What Is the Ideal Macronutrient Split?
“While the ideal or optimal macronutrient ratio depends on your bio-individual needs, the USDA recommends a ratio of 45% to 65% of your diet coming from carbohydrates, 20% to 35% from fat, and 10% to 35% from protein,” explains Chaunt.
Factors such as age, genetics, activity level, and overall health all play a role in determining what macro ratio is best for you. Chaunt adds: “While it is important to keep these factors in mind, it is also essential to obtain your macronutrients from good-quality sources, to optimize your bio-individual health and well-being.”
Macronutrients vs. micronutrients
Macronutrients are the building blocks for all foods, and micronutrients fill in any gaps left behind. Micronutrients are vitamins and minerals needed by the body in very small amounts, yet they’re essential for maintaining good health. Imbalances and deficiencies are more common than you may think ‒ iodine, vitamin A, and iron deficiencies impact people globally, and women and children are most likely to be affected.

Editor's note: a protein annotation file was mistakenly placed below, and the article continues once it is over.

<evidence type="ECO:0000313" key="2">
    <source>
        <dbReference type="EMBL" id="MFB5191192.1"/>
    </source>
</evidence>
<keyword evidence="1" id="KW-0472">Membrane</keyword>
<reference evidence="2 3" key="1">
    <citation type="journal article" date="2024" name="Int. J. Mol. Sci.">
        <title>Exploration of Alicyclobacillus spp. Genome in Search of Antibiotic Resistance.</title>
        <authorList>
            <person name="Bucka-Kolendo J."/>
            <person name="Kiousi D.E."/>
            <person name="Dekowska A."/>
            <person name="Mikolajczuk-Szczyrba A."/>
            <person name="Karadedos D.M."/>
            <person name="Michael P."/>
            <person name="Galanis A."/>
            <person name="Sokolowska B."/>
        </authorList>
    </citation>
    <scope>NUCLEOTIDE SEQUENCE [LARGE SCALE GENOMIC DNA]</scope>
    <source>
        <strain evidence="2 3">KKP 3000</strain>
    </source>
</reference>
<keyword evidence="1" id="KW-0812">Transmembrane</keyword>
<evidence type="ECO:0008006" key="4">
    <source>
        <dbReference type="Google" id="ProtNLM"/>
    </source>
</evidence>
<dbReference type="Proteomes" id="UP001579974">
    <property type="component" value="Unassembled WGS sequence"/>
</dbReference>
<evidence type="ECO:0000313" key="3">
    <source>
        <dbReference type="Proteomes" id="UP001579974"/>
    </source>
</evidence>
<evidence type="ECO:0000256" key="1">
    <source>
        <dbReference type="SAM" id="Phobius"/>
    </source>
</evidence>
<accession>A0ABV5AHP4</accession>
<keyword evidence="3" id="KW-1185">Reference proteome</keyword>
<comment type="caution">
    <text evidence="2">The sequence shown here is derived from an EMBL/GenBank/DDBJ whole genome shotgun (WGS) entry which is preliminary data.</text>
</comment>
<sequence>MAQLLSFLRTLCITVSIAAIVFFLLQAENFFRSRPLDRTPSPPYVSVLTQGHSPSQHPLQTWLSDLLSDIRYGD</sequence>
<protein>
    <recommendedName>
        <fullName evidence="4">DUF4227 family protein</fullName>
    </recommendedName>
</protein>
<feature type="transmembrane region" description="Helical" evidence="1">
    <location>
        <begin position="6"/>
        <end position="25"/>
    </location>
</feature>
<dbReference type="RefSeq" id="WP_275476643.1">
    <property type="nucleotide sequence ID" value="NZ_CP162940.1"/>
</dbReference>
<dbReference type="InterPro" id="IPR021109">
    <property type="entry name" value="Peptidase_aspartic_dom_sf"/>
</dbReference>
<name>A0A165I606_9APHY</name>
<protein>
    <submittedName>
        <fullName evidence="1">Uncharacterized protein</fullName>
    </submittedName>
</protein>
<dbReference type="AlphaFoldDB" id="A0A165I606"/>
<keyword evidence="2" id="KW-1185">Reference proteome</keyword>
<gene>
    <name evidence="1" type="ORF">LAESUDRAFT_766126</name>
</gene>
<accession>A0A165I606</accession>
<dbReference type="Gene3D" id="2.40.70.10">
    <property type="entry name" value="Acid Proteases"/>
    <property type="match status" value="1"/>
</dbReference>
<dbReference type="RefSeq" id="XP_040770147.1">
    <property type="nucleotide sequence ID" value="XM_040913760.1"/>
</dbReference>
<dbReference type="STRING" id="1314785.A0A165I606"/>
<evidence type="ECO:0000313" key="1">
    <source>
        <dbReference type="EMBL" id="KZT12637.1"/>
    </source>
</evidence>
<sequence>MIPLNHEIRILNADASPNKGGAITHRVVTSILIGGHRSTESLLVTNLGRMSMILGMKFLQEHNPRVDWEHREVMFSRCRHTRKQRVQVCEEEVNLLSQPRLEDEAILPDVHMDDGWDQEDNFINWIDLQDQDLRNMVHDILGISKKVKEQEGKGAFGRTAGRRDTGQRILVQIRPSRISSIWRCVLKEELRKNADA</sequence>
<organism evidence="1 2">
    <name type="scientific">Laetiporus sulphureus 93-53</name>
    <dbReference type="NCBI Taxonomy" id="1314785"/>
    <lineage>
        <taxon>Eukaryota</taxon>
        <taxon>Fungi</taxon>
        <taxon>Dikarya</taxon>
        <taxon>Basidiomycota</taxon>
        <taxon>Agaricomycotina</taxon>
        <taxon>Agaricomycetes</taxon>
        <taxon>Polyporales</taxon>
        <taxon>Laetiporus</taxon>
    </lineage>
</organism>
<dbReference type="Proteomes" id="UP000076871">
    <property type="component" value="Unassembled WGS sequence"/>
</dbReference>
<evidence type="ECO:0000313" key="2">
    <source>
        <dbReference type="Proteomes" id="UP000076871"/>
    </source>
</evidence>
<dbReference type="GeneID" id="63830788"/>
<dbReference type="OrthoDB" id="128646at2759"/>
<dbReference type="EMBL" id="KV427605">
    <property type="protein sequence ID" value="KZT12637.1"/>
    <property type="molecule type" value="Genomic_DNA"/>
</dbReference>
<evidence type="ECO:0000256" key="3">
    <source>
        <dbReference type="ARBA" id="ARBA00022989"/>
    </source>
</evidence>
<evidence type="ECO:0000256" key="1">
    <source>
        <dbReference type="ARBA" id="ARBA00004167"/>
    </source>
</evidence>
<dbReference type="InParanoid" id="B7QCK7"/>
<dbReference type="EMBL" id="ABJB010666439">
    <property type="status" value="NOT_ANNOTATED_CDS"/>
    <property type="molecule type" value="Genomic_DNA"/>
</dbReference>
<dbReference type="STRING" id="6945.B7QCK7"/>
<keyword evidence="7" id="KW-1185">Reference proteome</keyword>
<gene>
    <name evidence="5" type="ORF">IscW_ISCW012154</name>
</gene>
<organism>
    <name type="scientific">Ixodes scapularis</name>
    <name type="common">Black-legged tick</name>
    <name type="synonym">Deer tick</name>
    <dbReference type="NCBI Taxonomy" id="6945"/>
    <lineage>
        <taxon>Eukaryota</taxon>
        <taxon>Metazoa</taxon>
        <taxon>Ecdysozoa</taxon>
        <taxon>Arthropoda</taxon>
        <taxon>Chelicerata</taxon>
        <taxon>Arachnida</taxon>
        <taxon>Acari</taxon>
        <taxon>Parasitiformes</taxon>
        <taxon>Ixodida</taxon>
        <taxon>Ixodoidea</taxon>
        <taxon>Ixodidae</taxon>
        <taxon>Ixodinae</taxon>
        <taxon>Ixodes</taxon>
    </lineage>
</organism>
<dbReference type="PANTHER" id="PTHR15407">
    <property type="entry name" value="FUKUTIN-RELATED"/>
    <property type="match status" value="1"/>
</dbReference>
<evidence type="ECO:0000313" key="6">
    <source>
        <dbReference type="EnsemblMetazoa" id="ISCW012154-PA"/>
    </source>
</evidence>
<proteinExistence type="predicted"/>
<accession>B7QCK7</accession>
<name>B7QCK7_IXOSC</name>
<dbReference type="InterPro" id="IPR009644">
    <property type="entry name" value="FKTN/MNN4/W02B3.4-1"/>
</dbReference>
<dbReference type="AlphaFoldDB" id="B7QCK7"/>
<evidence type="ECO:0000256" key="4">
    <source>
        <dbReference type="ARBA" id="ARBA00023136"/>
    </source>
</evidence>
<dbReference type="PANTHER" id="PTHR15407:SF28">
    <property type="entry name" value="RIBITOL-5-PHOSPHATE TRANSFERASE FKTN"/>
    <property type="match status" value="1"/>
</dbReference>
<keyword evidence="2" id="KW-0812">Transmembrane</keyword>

In serious cases, micronutrient deficiencies can cause dangerous health conditions, but they most often lead to less noticeable reductions in energy level and mental clarity. This can lead to lower test scores for students, reduced work productivity for adults, and increased risk for contracting other diseases and developing health conditions.
The Bottom Line
Macronutrients are carbohydrates, fats, and proteins – the building blocks of all food. Macros provide energy to your body and support bodily functions, e.g., supplying and storing energy, building and maintaining muscle mass, and keeping your digestive system regular. If you’re interested in learning more about macros and your individual macronutrient needs, speak with your physician, dietitian, or nutritionist or work with a Health Coach to support you on your overall wellness journey.